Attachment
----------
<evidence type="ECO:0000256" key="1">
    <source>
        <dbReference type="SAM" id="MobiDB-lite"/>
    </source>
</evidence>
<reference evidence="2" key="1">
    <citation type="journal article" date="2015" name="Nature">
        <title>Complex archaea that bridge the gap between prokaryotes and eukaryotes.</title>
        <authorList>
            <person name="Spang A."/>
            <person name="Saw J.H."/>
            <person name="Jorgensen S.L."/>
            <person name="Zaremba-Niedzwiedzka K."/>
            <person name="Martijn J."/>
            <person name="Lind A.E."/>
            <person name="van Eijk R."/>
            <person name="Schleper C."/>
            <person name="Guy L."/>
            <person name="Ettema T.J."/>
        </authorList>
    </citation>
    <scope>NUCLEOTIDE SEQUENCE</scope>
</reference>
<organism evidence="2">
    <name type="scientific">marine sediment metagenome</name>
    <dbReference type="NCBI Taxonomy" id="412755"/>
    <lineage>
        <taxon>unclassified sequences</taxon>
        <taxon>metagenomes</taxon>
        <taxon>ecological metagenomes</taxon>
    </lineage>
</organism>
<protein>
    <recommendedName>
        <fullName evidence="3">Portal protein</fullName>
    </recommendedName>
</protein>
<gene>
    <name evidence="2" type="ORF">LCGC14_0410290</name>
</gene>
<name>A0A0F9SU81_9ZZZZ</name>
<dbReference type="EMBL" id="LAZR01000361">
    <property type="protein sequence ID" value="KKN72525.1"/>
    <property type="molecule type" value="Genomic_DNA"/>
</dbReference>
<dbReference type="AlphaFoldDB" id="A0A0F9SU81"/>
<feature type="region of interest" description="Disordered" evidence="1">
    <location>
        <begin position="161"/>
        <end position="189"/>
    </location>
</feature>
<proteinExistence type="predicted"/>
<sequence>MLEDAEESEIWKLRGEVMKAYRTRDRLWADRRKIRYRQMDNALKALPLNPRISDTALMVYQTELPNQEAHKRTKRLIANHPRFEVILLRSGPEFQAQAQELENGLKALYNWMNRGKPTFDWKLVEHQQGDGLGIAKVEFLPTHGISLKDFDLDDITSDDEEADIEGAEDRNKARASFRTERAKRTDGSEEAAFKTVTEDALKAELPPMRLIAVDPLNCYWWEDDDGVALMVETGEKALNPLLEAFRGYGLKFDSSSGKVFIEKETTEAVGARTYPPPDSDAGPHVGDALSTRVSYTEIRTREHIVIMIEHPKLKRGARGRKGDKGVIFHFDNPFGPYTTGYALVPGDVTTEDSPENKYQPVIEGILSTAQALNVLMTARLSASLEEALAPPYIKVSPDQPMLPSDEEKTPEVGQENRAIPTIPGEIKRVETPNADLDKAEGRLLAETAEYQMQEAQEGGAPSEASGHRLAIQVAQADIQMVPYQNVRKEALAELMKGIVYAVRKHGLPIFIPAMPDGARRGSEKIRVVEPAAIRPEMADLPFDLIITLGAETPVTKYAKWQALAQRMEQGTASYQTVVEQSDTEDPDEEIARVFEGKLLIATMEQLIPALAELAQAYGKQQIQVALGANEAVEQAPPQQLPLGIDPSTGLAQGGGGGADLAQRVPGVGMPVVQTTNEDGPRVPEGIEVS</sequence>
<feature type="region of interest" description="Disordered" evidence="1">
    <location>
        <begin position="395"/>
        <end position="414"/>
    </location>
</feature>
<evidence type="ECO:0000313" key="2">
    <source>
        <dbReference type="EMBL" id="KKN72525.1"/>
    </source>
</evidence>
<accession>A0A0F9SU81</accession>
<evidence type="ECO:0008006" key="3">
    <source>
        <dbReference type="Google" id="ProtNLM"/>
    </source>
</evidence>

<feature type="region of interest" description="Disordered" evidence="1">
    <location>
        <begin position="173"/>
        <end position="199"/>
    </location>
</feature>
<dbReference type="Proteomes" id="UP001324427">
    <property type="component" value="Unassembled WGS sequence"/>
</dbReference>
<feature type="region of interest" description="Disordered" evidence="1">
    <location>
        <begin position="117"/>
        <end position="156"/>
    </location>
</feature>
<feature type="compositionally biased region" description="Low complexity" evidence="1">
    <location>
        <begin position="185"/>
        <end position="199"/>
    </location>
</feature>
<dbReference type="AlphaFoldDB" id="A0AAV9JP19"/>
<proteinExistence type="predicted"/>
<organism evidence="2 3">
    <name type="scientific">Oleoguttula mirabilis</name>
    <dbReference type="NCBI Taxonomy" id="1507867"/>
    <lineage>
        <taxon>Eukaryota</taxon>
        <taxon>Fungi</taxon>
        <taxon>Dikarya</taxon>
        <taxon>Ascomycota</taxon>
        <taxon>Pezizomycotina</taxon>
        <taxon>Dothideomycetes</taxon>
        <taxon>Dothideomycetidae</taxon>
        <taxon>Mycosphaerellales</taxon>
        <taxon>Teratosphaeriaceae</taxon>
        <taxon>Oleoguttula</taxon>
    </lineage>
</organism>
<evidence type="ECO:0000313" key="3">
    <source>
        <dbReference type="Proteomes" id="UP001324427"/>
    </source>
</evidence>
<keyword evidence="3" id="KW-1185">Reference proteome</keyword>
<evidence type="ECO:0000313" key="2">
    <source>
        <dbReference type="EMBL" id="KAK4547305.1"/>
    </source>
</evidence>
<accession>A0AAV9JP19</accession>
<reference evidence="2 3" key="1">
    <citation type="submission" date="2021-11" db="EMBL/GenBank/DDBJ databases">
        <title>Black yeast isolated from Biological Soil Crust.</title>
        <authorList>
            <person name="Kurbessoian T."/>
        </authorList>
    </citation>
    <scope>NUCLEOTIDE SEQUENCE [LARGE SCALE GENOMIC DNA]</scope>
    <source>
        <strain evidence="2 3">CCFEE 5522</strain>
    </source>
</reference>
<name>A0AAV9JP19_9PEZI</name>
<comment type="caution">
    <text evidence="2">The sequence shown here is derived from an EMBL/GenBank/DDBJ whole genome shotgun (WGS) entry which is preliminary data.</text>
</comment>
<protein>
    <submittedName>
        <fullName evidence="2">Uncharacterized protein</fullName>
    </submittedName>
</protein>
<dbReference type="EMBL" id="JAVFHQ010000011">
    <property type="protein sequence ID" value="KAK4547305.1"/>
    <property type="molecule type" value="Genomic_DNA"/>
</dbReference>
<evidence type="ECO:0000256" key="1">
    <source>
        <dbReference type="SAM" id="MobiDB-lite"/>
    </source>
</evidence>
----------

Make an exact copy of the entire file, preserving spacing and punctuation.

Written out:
<evidence type="ECO:0000256" key="1">
    <source>
        <dbReference type="SAM" id="MobiDB-lite"/>
    </source>
</evidence>
<reference evidence="2" key="1">
    <citation type="journal article" date="2015" name="Nature">
        <title>Complex archaea that bridge the gap between prokaryotes and eukaryotes.</title>
        <authorList>
            <person name="Spang A."/>
            <person name="Saw J.H."/>
            <person name="Jorgensen S.L."/>
            <person name="Zaremba-Niedzwiedzka K."/>
            <person name="Martijn J."/>
            <person name="Lind A.E."/>
            <person name="van Eijk R."/>
            <person name="Schleper C."/>
            <person name="Guy L."/>
            <person name="Ettema T.J."/>
        </authorList>
    </citation>
    <scope>NUCLEOTIDE SEQUENCE</scope>
</reference>
<organism evidence="2">
    <name type="scientific">marine sediment metagenome</name>
    <dbReference type="NCBI Taxonomy" id="412755"/>
    <lineage>
        <taxon>unclassified sequences</taxon>
        <taxon>metagenomes</taxon>
        <taxon>ecological metagenomes</taxon>
    </lineage>
</organism>
<protein>
    <recommendedName>
        <fullName evidence="3">Portal protein</fullName>
    </recommendedName>
</protein>
<gene>
    <name evidence="2" type="ORF">LCGC14_0410290</name>
</gene>
<name>A0A0F9SU81_9ZZZZ</name>
<dbReference type="EMBL" id="LAZR01000361">
    <property type="protein sequence ID" value="KKN72525.1"/>
    <property type="molecule type" value="Genomic_DNA"/>
</dbReference>
<dbReference type="AlphaFoldDB" id="A0A0F9SU81"/>
<feature type="region of interest" description="Disordered" evidence="1">
    <location>
        <begin position="161"/>
        <end position="189"/>
    </location>
</feature>
<proteinExistence type="predicted"/>
<sequence>MLEDAEESEIWKLRGEVMKAYRTRDRLWADRRKIRYRQMDNALKALPLNPRISDTALMVYQTELPNQEAHKRTKRLIANHPRFEVILLRSGPEFQAQAQELENGLKALYNWMNRGKPTFDWKLVEHQQGDGLGIAKVEFLPTHGISLKDFDLDDITSDDEEADIEGAEDRNKARASFRTERAKRTDGSEEAAFKTVTEDALKAELPPMRLIAVDPLNCYWWEDDDGVALMVETGEKALNPLLEAFRGYGLKFDSSSGKVFIEKETTEAVGARTYPPPDSDAGPHVGDALSTRVSYTEIRTREHIVIMIEHPKLKRGARGRKGDKGVIFHFDNPFGPYTTGYALVPGDVTTEDSPENKYQPVIEGILSTAQALNVLMTARLSASLEEALAPPYIKVSPDQPMLPSDEEKTPEVGQENRAIPTIPGEIKRVETPNADLDKAEGRLLAETAEYQMQEAQEGGAPSEASGHRLAIQVAQADIQMVPYQNVRKEALAELMKGIVYAVRKHGLPIFIPAMPDGARRGSEKIRVVEPAAIRPEMADLPFDLIITLGAETPVTKYAKWQALAQRMEQGTASYQTVVEQSDTEDPDEEIARVFEGKLLIATMEQLIPALAELAQAYGKQQIQVALGANEAVEQAPPQQLPLGIDPSTGLAQGGGGGADLAQRVPGVGMPVVQTTNEDGPRVPEGIEVS</sequence>
<feature type="region of interest" description="Disordered" evidence="1">
    <location>
        <begin position="395"/>
        <end position="414"/>
    </location>
</feature>
<evidence type="ECO:0000313" key="2">
    <source>
        <dbReference type="EMBL" id="KKN72525.1"/>
    </source>
</evidence>
<accession>A0A0F9SU81</accession>
<evidence type="ECO:0008006" key="3">
    <source>
        <dbReference type="Google" id="ProtNLM"/>
    </source>
</evidence>

<feature type="region of interest" description="Disordered" evidence="1">
    <location>
        <begin position="173"/>
        <end position="199"/>
    </location>
</feature>
<dbReference type="Proteomes" id="UP001324427">
    <property type="component" value="Unassembled WGS sequence"/>
</dbReference>
<feature type="region of interest" description="Disordered" evidence="1">
    <location>
        <begin position="117"/>
        <end position="156"/>
    </location>
</feature>
<feature type="compositionally biased region" description="Low complexity" evidence="1">
    <location>
        <begin position="185"/>
        <end position="199"/>
    </location>
</feature>
<dbReference type="AlphaFoldDB" id="A0AAV9JP19"/>
<proteinExistence type="predicted"/>
<organism evidence="2 3">
    <name type="scientific">Oleoguttula mirabilis</name>
    <dbReference type="NCBI Taxonomy" id="1507867"/>
    <lineage>
        <taxon>Eukaryota</taxon>
        <taxon>Fungi</taxon>
        <taxon>Dikarya</taxon>
        <taxon>Ascomycota</taxon>
        <taxon>Pezizomycotina</taxon>
        <taxon>Dothideomycetes</taxon>
        <taxon>Dothideomycetidae</taxon>
        <taxon>Mycosphaerellales</taxon>
        <taxon>Teratosphaeriaceae</taxon>
        <taxon>Oleoguttula</taxon>
    </lineage>
</organism>
<evidence type="ECO:0000313" key="3">
    <source>
        <dbReference type="Proteomes" id="UP001324427"/>
    </source>
</evidence>
<keyword evidence="3" id="KW-1185">Reference proteome</keyword>
<evidence type="ECO:0000313" key="2">
    <source>
        <dbReference type="EMBL" id="KAK4547305.1"/>
    </source>
</evidence>
<accession>A0AAV9JP19</accession>
<reference evidence="2 3" key="1">
    <citation type="submission" date="2021-11" db="EMBL/GenBank/DDBJ databases">
        <title>Black yeast isolated from Biological Soil Crust.</title>
        <authorList>
            <person name="Kurbessoian T."/>
        </authorList>
    </citation>
    <scope>NUCLEOTIDE SEQUENCE [LARGE SCALE GENOMIC DNA]</scope>
    <source>
        <strain evidence="2 3">CCFEE 5522</strain>
    </source>
</reference>
<name>A0AAV9JP19_9PEZI</name>
<comment type="caution">
    <text evidence="2">The sequence shown here is derived from an EMBL/GenBank/DDBJ whole genome shotgun (WGS) entry which is preliminary data.</text>
</comment>
<protein>
    <submittedName>
        <fullName evidence="2">Uncharacterized protein</fullName>
    </submittedName>
</protein>
<dbReference type="EMBL" id="JAVFHQ010000011">
    <property type="protein sequence ID" value="KAK4547305.1"/>
    <property type="molecule type" value="Genomic_DNA"/>
</dbReference>
<evidence type="ECO:0000256" key="1">
    <source>
        <dbReference type="SAM" id="MobiDB-lite"/>
    </source>
</evidence>